BIBLE TUCKER IS GOOD TUCKER
(Investigator 53, 1997 March)
The great skeptic Barry Williams wrote:
Let's try to answer that question.
The Bible mentions a range of foods in favourable context. A list is included with this article. This does not imply that the listed foods are the only foods which are good for people. The Bible also mentions some foods in an unfavourable context. This, similarly, does not imply that such foods are the only harmful foods.
Nor does the Bible in most cases tell us what it is about particular foods that benefits or harms or in what ways. The Bible is simply not exhaustive in its statements about food.
Let's, then, examine some of the Bible's comments about foods.
Mr Williams will find that "Fundamentalist Cuisine" could improve his health and prolong his life.
DANIEL'S SCIENTIFIC EXPERIMENT
Daniel – better known for the lions' den episode – performed an experiment on the effect of diet on health. The report of the experiment is not simply a miracle story but referred to an actual "test". (Daniel 1:12, 14)
One group of young men consumed "rich food and wine". Science would call this group the "control group." They did what they normally did and were not subject to any experimental variables.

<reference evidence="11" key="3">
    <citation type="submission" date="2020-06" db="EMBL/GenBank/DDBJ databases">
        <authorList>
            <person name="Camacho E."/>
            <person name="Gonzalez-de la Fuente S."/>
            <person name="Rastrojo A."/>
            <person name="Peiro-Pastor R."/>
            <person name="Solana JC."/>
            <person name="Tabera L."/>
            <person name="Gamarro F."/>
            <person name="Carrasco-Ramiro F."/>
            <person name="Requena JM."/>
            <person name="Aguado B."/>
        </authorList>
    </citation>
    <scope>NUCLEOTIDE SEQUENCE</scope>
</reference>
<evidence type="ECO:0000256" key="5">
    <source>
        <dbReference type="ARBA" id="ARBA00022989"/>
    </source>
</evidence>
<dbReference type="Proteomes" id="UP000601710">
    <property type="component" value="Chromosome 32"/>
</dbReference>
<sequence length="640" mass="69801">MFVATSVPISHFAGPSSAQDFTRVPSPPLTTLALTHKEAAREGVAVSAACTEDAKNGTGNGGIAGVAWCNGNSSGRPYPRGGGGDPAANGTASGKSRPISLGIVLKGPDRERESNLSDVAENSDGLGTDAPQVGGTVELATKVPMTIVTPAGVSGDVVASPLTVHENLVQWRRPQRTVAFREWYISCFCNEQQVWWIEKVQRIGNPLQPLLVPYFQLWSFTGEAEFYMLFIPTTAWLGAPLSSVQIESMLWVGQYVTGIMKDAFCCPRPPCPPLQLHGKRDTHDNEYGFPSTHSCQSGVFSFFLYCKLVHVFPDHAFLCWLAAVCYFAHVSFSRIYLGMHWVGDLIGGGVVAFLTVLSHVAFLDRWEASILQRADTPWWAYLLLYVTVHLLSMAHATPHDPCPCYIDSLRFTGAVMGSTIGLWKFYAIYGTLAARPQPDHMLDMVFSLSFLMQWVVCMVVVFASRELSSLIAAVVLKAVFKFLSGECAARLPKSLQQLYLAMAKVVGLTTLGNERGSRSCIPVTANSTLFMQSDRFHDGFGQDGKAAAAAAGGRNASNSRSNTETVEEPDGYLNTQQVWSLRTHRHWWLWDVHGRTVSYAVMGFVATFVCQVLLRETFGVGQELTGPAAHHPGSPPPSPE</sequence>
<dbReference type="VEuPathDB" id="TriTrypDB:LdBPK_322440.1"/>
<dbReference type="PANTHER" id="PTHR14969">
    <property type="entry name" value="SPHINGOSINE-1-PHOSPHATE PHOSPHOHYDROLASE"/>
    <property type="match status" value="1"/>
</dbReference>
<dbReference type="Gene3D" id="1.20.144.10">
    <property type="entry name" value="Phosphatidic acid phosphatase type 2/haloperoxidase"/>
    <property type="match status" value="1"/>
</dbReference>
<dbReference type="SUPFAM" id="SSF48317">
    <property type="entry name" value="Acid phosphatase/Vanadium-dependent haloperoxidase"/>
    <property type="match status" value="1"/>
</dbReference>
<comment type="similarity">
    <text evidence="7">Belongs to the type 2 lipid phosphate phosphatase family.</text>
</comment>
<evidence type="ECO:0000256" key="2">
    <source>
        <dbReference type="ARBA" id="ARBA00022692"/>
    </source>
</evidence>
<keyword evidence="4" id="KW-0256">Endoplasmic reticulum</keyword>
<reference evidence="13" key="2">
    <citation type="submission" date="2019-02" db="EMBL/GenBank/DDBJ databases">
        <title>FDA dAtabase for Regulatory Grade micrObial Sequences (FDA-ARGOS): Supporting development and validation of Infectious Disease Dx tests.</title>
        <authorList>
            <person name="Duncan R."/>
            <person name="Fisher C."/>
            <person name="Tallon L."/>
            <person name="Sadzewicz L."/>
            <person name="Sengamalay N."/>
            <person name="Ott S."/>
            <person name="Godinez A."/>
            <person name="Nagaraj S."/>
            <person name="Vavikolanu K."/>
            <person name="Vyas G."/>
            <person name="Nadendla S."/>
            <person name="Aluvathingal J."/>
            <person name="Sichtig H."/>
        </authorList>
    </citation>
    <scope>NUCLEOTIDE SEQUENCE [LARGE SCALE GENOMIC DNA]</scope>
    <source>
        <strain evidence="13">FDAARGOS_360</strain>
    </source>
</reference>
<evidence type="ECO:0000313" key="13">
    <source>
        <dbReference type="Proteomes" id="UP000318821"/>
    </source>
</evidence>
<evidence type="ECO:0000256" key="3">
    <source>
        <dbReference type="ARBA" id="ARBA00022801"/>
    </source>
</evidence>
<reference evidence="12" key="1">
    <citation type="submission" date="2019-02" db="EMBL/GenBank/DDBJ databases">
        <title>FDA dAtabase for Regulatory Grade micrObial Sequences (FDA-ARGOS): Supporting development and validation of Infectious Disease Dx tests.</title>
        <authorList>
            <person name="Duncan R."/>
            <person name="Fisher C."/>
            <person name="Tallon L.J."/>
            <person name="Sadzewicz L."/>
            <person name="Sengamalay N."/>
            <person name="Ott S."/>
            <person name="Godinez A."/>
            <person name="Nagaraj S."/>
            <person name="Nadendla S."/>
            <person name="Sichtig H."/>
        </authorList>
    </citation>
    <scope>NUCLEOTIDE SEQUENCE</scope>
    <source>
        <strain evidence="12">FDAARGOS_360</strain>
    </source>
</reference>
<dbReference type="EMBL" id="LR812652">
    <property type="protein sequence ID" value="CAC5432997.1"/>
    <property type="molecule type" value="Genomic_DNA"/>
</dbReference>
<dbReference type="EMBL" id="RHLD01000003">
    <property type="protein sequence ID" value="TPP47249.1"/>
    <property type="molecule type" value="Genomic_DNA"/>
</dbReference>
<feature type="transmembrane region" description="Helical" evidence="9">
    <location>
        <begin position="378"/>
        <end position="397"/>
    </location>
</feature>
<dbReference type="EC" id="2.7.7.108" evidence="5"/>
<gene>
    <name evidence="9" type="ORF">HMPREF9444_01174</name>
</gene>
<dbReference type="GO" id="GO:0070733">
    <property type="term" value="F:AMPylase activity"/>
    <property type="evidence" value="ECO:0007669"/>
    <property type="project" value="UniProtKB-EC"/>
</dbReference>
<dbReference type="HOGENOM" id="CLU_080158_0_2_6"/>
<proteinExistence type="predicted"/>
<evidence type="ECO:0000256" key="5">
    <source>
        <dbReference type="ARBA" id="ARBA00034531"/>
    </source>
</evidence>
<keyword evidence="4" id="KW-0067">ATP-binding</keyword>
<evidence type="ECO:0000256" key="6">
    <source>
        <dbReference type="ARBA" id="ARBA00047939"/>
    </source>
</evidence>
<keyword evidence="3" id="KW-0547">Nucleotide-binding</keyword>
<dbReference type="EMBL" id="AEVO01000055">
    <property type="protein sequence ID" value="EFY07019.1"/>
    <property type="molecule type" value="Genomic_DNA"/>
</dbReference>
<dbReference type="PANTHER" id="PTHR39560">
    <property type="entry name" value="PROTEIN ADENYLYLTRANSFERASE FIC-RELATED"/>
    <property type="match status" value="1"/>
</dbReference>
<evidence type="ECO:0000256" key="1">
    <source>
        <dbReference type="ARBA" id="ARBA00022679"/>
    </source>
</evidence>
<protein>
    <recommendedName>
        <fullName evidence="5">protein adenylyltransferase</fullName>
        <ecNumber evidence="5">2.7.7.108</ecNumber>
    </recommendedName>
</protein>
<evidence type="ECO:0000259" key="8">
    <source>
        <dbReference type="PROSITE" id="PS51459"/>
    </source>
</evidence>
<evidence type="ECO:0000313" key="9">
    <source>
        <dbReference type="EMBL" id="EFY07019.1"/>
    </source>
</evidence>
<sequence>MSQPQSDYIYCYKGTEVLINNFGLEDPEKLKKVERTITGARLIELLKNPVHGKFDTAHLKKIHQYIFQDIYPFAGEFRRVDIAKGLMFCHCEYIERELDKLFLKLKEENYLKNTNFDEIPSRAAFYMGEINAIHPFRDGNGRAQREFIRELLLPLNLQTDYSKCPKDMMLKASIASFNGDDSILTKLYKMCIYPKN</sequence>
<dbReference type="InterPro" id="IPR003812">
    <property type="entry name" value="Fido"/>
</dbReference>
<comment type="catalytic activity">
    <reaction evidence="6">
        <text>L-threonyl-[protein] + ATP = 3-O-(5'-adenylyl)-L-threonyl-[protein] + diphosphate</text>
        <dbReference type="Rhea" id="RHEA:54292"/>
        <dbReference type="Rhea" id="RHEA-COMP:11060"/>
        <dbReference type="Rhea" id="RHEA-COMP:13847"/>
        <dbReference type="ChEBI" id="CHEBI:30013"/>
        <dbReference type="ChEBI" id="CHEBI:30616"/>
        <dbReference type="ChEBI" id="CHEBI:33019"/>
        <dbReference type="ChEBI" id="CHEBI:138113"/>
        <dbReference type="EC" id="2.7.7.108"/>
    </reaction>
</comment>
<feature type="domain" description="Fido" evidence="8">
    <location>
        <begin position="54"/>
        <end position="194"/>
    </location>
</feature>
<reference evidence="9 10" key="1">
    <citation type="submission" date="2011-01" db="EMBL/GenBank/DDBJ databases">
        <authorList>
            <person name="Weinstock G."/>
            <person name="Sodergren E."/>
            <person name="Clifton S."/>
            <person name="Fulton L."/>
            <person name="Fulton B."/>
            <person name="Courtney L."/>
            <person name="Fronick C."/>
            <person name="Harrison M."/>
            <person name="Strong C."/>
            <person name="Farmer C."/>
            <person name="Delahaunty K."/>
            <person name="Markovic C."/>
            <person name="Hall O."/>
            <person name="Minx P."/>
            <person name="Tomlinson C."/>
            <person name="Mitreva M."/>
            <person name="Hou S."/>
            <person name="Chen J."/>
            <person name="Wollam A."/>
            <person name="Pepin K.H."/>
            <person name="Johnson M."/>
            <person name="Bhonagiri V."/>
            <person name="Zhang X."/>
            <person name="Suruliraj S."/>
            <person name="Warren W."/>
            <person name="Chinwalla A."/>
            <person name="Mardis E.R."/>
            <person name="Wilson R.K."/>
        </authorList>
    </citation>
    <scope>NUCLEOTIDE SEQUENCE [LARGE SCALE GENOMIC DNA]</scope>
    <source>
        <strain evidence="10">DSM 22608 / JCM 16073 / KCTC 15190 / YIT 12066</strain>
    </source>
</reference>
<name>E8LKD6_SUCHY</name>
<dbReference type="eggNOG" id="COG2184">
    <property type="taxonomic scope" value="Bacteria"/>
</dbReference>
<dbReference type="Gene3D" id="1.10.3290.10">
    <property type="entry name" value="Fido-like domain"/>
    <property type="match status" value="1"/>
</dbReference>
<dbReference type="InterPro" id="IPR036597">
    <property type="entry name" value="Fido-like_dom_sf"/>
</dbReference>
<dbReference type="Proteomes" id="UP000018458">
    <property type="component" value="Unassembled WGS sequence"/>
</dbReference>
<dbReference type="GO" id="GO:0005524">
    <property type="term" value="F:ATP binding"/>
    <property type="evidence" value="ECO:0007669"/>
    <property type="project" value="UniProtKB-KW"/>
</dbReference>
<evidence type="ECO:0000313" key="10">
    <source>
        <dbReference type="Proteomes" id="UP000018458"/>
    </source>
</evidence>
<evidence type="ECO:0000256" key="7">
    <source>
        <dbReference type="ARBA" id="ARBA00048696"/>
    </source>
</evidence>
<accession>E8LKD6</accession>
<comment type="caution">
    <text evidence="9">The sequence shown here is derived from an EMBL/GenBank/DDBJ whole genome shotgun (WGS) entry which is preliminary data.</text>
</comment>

A second group of young men – four in number – consumed "vegetables and water". Science would call this group the "experimental group." They were subjected to an experimental variable – a change in diet.
The two groups were matched according to age. (Daniel 1:10)
After ten days an independent observer concluded that the vegetable eaters were, "better in appearance and fatter in flesh."
Modern research has shown that high vegetable content in diet fights indigestion, appendicitis, diverticulitis, varicose veins besides providing vitamins and minerals which maintain general health, aid wound healing and prevent scurvy. More attention to Daniel might have prevented the deaths of thousands of sailors from scurvy prior to the 19th century!